We’ve written before about how the operating system and other software can influence test scores and even battery life. Benchmarks like the XPRTs provide overall results, but teasing out which factors affect those results may require some detective work. The key is to collect individual data points as evidence to what may be causing performance changes.
The Apple iOS 11 rollout last month is an excellent example of the effect of software on device performance. Angry tweets started almost immediately after the update, claiming that iOS 11 drained device batteries. iPhone users here at PT experienced similar issues. What was the cause of that performance drop? The hardware remained the same. So, did software cause the problem?
Less than a week after the rollout, Mashable published an explanation of possible causes. The article quotes research from mobile security firm Wandera showing that, for the 50,000 “moderate to heavy iPhone and iPad users” in the study, devices running iOS 11 burned through their battery at much faster rates than the same devices running iOS 10. They cite two possible causes:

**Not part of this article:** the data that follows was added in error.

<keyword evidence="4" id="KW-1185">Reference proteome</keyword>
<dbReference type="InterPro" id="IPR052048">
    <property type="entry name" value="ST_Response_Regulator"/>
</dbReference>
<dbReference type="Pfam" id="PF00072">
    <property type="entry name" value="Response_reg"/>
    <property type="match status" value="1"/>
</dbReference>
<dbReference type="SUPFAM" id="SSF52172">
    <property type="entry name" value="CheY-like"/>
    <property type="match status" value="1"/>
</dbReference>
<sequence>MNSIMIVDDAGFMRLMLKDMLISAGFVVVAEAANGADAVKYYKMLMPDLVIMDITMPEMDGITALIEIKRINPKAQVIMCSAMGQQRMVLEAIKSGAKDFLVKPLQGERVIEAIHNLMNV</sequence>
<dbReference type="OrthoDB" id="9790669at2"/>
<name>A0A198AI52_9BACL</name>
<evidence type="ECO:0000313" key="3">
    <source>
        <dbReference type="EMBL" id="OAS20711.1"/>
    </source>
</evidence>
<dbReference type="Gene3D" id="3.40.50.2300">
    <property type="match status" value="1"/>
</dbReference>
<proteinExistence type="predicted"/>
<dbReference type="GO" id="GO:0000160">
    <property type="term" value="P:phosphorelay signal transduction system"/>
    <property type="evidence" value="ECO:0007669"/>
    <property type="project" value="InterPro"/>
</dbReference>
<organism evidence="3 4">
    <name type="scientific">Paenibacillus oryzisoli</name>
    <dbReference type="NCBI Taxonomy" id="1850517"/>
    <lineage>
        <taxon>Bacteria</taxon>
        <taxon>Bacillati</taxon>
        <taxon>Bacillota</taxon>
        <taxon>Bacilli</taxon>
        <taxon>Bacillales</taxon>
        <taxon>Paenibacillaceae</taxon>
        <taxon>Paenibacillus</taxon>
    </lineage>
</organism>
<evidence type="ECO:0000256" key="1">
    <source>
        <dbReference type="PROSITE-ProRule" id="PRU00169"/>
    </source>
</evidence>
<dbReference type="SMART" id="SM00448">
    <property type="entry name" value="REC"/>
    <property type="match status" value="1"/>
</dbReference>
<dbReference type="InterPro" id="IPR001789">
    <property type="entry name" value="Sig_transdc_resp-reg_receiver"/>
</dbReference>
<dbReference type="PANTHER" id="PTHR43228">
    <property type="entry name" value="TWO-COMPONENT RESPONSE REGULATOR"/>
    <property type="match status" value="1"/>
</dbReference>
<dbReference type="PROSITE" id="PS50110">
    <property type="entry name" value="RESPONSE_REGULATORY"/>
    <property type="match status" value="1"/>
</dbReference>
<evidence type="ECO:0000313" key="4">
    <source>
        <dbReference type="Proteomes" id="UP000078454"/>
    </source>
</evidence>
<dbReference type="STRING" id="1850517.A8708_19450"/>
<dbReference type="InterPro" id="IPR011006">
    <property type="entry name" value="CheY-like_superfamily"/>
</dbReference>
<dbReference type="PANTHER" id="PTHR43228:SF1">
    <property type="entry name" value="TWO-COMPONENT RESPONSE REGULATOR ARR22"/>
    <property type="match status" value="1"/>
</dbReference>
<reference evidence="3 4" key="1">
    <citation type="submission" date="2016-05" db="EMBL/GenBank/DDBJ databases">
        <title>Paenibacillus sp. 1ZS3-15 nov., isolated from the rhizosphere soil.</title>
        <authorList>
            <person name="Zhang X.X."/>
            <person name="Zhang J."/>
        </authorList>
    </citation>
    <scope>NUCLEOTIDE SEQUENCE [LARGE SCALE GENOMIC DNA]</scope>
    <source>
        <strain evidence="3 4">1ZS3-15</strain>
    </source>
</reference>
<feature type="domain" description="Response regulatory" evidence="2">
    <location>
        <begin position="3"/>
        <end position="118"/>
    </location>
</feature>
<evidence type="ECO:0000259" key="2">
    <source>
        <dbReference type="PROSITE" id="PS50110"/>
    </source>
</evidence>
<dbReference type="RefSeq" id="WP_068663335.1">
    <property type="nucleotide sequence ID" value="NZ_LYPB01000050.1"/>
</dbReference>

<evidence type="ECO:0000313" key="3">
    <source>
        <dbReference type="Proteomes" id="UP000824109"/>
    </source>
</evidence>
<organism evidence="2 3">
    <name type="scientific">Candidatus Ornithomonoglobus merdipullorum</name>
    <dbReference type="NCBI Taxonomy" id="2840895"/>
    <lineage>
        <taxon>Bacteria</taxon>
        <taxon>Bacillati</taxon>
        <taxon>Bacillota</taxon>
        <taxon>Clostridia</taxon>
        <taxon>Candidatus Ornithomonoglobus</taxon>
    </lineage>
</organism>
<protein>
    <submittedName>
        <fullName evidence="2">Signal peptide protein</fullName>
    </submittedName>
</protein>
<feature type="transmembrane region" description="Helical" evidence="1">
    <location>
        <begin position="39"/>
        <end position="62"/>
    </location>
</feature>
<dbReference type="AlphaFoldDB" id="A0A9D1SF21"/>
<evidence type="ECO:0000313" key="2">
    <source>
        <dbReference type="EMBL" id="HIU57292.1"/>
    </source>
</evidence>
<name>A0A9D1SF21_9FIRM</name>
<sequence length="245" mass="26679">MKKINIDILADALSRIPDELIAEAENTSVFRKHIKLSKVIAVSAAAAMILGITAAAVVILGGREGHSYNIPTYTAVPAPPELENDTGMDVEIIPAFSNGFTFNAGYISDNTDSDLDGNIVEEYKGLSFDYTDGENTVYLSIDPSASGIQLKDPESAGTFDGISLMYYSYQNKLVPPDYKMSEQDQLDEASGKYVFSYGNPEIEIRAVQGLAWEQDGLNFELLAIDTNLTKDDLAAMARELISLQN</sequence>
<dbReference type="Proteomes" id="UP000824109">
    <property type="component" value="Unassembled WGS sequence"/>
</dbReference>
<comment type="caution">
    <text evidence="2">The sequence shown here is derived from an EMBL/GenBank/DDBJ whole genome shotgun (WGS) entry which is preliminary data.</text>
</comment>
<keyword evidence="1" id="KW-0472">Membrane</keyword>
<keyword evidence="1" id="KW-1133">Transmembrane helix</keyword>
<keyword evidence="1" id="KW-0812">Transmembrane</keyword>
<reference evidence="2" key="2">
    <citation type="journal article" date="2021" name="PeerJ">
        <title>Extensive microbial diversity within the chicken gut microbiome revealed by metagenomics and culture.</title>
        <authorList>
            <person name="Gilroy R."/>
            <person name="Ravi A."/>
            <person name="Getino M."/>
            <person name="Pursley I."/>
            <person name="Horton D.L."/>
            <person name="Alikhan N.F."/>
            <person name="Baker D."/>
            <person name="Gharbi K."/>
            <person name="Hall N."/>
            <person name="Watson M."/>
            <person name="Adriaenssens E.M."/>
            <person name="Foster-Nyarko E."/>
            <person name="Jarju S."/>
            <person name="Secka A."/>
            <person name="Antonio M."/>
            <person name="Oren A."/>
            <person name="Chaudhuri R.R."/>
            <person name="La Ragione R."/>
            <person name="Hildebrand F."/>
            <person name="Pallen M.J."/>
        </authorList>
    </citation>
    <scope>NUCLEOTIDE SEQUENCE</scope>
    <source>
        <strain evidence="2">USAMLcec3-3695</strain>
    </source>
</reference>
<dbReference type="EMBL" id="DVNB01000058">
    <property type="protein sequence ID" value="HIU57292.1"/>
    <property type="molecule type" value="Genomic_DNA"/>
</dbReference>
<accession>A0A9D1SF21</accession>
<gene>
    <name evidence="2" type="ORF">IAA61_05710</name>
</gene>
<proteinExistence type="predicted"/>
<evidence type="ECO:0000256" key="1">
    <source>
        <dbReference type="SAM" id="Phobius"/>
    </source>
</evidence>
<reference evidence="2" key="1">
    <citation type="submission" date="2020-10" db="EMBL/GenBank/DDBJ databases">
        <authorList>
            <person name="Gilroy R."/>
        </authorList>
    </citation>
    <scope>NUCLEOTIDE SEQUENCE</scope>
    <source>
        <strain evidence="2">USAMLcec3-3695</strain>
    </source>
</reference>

- devices often re-categorize the files stored on them for every new OS install, which may account for some of the battery issues.
- many apps are not optimized for iOS 11 yet.
While these explanations make sense, with a little more digging, we could get closer to actually solving the mystery instead of guessing at the causes. After all, it is also possible that people are using iOS 11 differently from iOS 10. So, how could a dedicated sleuth investigate further? Anyone using benchmarks and hands-on testing to sift through various scenarios and configurations could get us closer to solving this mystery and any other software-based performance anomalies. But it’s a daunting task—changing only one variable at a time and recording the results is like pounding the streets and knocking on doors to solve a case.
In all likelihood, some combination of Apple iOS updates and application changes will improve the battery life for iOS 11. In the meantime, we wish we had an XPRT that could test battery life on iOS. Who knows, maybe some future version of WebXPRT will be able to help in future sleuthing.